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Fish Free Sushi: Is it Sushi at All?

Updated on February 12, 2015

"Ewww, sushi's just raw fish, I'm not eating that."

Yeah. The above phrase really grinds my gears. Partly because sashimi, or raw fish, is a delectable treat, albeit an acquired taste, but mainly because it's flat-out wrong. Sushi is not raw fish; sushi is sticky rice seasoned with sweetened vinegar. Also associated with sushi as a whole are soy sauce, nori (dried roasted seaweed), wasabi, and gari (pickled ginger).

Based on these five elements, sushi appears simple enough, but when combined with different ingredients sushi has the capacity to delight, excite and stimulate even the most jaded of palates. Yes, it often incorporates sashimi, but there are a million and one different ways to enjoy sushi without raw fish ever making an appearance.

"Meat sushi? Sounds worse than fish."

Everybody loves beef, right? Well, except for vegetarians and vegans, and people who don't like beef, but let's pretend they don't exist for a while. Beef works great with sushi, particularly when it's cooked rare, sliced thinly and laid atop a nigiri, which is basically a bite-size pellet of rice. Top with mayo and a sprinkling of spice et voila! Delicious sushi tailor-made for carnivores.

Poultry also makes for lip-smacking sushi; hoi-sin shredded duck wrapped in sweet rice and seaweed? Nom. Teriyaki chicken, duck and plum sauce; I've even seen turkey and cranberry sushi at Christmas which was a little out there but tasty all the same.

Seared beef nigiri, duck California roll, cucumber maki
Seared beef nigiri, duck California roll, cucumber maki
Shrimp nigiri
Shrimp nigiri

"Cooked fish doesn't sound so bad I guess..."

Okay, so some of your fears about raw fish may have a grain of truth to them. Some fish do carry parasites, making them unsafe to eat raw. All freshwater fish should be cooked or otherwise have undergone some form of curing process such as pickling, brining or smoking.

There's plenty of sushi out there that utilises cooked or cured fish as a main ingredient. Shrimp nigiri is a personal favourite, along with unagi, or smoked eel. Smoked salmon is great when paired with asparagus, and while tuna is at its best eaten raw, you can use the tinned variety with some mayonnaise as a filling for a futo-maki (large maki roll.)

Although it's not cooked, it would be remiss if roe sushi wasn't mentioned here. There are many different types of fish roe used in sushi, including ikura (salmon), tobiko (flying fish), and uni (sea urchin). These all have different flavours and textures, and if you're a little uncomfortable with the idea of fish eggs, it helps to think of it as a type of caviar.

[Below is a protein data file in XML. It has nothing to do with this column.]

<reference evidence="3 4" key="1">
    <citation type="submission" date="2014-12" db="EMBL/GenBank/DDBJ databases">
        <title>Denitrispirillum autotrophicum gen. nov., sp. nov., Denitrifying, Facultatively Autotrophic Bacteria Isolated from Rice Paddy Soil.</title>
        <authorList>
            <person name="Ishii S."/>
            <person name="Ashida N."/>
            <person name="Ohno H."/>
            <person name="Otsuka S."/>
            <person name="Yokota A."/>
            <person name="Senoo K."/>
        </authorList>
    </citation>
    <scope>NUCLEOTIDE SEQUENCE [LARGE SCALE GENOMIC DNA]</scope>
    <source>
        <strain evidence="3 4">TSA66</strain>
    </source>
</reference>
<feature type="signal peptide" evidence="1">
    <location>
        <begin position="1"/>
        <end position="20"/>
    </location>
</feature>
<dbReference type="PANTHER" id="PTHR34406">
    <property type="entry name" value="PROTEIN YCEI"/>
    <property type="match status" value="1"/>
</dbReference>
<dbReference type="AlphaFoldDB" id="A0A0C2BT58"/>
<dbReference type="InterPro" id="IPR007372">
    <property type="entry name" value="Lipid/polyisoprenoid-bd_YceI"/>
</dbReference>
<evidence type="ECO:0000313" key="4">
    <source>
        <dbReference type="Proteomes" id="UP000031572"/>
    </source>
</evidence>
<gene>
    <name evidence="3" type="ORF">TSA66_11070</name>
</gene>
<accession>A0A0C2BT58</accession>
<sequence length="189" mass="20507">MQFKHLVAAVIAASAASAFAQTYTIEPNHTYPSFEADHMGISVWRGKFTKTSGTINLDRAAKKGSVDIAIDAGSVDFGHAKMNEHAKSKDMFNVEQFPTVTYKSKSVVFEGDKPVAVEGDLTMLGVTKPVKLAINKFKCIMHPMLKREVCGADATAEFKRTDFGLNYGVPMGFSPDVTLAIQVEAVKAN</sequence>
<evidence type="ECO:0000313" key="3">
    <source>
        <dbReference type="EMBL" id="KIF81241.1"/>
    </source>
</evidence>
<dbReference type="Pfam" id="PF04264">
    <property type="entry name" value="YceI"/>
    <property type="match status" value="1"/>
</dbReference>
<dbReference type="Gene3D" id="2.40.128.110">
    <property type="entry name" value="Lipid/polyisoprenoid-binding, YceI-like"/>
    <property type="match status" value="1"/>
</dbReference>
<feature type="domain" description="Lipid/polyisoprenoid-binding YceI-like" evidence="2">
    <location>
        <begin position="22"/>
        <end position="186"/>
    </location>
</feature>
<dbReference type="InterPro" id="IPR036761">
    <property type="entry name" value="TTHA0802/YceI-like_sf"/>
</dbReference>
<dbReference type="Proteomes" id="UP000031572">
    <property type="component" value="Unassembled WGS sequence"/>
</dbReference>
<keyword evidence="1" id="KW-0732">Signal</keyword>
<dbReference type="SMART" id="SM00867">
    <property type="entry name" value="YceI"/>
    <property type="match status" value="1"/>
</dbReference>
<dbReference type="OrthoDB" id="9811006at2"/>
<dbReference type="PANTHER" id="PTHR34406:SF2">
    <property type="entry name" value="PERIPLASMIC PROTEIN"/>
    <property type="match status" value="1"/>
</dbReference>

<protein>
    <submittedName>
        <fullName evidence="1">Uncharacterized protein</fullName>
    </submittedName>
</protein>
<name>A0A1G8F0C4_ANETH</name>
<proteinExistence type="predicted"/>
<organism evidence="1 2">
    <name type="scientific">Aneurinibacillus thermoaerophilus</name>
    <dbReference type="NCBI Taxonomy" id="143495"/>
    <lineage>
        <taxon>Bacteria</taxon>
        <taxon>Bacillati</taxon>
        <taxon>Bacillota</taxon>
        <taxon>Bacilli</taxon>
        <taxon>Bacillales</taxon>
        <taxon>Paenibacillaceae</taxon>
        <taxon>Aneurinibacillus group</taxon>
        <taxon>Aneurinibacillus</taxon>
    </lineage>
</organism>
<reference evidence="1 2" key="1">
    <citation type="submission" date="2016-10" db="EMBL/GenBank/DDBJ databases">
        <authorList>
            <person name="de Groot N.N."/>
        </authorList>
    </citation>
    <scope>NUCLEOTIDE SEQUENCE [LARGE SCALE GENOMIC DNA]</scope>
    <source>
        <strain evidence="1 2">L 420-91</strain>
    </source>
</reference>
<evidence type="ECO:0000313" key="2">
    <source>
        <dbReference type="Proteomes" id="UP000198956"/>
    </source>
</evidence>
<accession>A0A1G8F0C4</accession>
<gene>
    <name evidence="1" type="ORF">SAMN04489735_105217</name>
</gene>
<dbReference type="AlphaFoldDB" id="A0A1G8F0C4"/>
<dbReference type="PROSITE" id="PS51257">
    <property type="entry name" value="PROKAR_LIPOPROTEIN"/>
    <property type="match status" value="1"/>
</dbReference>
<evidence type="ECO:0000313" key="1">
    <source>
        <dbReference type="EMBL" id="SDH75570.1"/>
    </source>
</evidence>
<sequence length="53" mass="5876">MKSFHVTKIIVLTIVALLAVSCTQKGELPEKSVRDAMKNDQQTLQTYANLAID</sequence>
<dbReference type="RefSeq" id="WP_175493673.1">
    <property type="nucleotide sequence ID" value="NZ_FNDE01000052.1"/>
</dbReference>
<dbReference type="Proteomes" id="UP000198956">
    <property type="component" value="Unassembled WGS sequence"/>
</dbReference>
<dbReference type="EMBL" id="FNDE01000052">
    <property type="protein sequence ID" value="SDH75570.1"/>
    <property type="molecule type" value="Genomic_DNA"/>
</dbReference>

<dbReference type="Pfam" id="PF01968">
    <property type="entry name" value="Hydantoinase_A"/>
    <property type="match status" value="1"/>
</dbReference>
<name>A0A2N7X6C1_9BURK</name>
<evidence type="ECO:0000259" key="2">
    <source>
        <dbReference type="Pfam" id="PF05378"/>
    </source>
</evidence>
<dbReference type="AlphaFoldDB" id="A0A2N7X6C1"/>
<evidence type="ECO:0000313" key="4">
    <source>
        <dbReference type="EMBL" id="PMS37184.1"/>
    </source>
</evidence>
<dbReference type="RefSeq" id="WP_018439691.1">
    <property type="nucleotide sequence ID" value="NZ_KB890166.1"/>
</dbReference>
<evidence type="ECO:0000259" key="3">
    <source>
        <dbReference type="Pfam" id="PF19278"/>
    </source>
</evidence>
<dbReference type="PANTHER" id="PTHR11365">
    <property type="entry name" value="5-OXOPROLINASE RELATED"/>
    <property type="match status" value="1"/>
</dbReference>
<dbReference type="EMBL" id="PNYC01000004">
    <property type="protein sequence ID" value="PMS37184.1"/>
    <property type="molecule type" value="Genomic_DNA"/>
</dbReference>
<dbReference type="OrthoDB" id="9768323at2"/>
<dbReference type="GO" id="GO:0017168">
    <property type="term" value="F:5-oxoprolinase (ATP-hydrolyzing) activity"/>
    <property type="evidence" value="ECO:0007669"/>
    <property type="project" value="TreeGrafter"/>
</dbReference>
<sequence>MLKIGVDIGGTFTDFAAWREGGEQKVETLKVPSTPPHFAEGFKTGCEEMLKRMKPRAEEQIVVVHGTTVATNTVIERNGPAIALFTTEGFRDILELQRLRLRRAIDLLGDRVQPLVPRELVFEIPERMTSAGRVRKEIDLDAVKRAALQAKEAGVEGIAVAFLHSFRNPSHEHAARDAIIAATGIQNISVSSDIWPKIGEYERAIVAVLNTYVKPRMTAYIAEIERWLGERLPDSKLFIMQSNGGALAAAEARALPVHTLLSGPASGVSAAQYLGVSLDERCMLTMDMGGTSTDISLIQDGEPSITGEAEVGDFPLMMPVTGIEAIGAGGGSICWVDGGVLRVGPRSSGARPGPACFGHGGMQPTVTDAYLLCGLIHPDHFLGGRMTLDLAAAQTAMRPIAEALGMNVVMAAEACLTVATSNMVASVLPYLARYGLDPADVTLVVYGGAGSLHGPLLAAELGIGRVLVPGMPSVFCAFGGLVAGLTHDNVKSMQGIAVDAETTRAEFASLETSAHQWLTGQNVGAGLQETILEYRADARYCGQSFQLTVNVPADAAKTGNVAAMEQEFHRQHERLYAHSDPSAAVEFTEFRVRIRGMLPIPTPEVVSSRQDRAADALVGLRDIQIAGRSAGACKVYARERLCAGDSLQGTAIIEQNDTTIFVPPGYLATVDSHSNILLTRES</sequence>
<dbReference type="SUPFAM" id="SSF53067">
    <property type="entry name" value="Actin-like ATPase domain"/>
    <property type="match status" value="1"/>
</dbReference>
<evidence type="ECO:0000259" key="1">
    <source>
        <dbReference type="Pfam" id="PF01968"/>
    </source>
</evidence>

"Vegetarian sushi? I could go for that."

By far the most accessible sushi for sushi noobs is the vegetarian stuff. Cucumbers and avocados are now synonymous with sushi, and it's very rare to find a restaurant that doesn't offer a cucumber maki or an avocado California roll.

But veggie sushi is by no means limited to these two run-of-the-mill options. Pickled vegetables are a big part of Japanese cuisine, and you'll find them in some truly tasty sushi dishes. Pickled daikon, or Japanese radish, is crunchy with a sweet and sour flavour, and it's often found in maki rolls or as an ingredient in California rolls. Pickled cucumber, pickled carrots, if it can be stored in vinegar then it's a fair bet the Japanese have pickled it and used it in sushi.

Also falling under the vegetarian umbrella is tamago, otherwise known as egg. Sweetened with mirin (sweet sake) and cooked as an omelette, tamago nigiri is eaten as a final course. It actually tastes a little bit like sponge cake, so sushi can even work as a dessert course!

Finally, inari, which are deep-fried tofu pouches. These can be filled with rice, diced veg, meat... whatever takes your fancy.

Rice inari, roasted red pepper nigiri, seared beef and veg California roll
Rice inari, roasted red pepper nigiri, seared beef and veg California roll

"So maybe I could try some sushi..."

You're God-damn right you could. The really beautiful thing about sushi is its versatility. If there's something you really love, there's no harm in trying it after it's been rolled in sweet rice and nori. Like avocado? Try avocado sushi. Like hoi-sin duck? Try it in sushi form and give your taste-buds a treat.

At the end of the day, it's all down to you and how adventurous you are. Sure, you can dismiss sushi as just raw fish and never try it, but you'll never know what you're missing. Most Western sushi afficianados started off with cucumber maki and avocado nigiri, and now we're wolfing down whole tuna, fresh off the boat. Well, not really, but we would if we could.

So start small, be brave and remember: it's only food. It's not going to kill you. Unless it's badly-prepared fugu, in which case it might.

© 2015 Guy Matthews


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